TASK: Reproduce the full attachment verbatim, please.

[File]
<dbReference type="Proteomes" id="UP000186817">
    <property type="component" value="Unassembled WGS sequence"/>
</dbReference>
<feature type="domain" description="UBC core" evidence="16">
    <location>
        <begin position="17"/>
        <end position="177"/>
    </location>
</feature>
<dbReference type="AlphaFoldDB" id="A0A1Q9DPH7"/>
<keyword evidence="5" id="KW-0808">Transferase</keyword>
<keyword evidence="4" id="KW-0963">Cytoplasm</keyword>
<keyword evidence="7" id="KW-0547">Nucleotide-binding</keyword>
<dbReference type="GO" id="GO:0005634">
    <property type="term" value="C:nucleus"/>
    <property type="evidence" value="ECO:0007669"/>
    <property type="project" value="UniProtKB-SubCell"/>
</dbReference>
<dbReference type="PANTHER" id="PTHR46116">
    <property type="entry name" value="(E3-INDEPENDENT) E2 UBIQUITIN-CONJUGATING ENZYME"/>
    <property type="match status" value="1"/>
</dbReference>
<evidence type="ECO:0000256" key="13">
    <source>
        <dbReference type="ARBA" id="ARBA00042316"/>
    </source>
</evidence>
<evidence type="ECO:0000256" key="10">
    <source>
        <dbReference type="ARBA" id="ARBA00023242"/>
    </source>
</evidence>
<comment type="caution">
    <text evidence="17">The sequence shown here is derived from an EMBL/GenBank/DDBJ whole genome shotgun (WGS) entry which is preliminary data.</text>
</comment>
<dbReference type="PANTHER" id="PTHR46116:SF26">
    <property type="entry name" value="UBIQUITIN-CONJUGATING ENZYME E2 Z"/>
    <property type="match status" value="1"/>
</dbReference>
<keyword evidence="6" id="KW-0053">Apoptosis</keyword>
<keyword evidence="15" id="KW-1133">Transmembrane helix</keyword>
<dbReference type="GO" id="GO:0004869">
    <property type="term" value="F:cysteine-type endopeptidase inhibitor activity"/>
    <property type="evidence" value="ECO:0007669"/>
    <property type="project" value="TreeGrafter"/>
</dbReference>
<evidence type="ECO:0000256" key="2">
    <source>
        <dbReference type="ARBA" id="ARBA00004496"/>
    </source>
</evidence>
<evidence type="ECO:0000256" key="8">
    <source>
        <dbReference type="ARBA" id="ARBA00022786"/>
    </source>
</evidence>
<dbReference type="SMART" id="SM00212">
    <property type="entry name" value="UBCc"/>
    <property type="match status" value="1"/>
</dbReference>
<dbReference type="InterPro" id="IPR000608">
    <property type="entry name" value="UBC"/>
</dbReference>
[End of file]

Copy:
<dbReference type="Proteomes" id="UP000186817">
    <property type="component" value="Unassembled WGS sequence"/>
</dbReference>
<feature type="domain" description="UBC core" evidence="16">
    <location>
        <begin position="17"/>
        <end position="177"/>
    </location>
</feature>
<dbReference type="AlphaFoldDB" id="A0A1Q9DPH7"/>
<keyword evidence="5" id="KW-0808">Transferase</keyword>
<keyword evidence="4" id="KW-0963">Cytoplasm</keyword>
<keyword evidence="7" id="KW-0547">Nucleotide-binding</keyword>
<dbReference type="GO" id="GO:0005634">
    <property type="term" value="C:nucleus"/>
    <property type="evidence" value="ECO:0007669"/>
    <property type="project" value="UniProtKB-SubCell"/>
</dbReference>
<dbReference type="PANTHER" id="PTHR46116">
    <property type="entry name" value="(E3-INDEPENDENT) E2 UBIQUITIN-CONJUGATING ENZYME"/>
    <property type="match status" value="1"/>
</dbReference>
<evidence type="ECO:0000256" key="13">
    <source>
        <dbReference type="ARBA" id="ARBA00042316"/>
    </source>
</evidence>
<evidence type="ECO:0000256" key="10">
    <source>
        <dbReference type="ARBA" id="ARBA00023242"/>
    </source>
</evidence>
<comment type="caution">
    <text evidence="17">The sequence shown here is derived from an EMBL/GenBank/DDBJ whole genome shotgun (WGS) entry which is preliminary data.</text>
</comment>
<dbReference type="PANTHER" id="PTHR46116:SF26">
    <property type="entry name" value="UBIQUITIN-CONJUGATING ENZYME E2 Z"/>
    <property type="match status" value="1"/>
</dbReference>
<keyword evidence="6" id="KW-0053">Apoptosis</keyword>
<keyword evidence="15" id="KW-1133">Transmembrane helix</keyword>
<dbReference type="GO" id="GO:0004869">
    <property type="term" value="F:cysteine-type endopeptidase inhibitor activity"/>
    <property type="evidence" value="ECO:0007669"/>
    <property type="project" value="TreeGrafter"/>
</dbReference>
<evidence type="ECO:0000256" key="2">
    <source>
        <dbReference type="ARBA" id="ARBA00004496"/>
    </source>
</evidence>
<evidence type="ECO:0000256" key="8">
    <source>
        <dbReference type="ARBA" id="ARBA00022786"/>
    </source>
</evidence>
<dbReference type="SMART" id="SM00212">
    <property type="entry name" value="UBCc"/>
    <property type="match status" value="1"/>
</dbReference>
<dbReference type="InterPro" id="IPR000608">
    <property type="entry name" value="UBC"/>
</dbReference>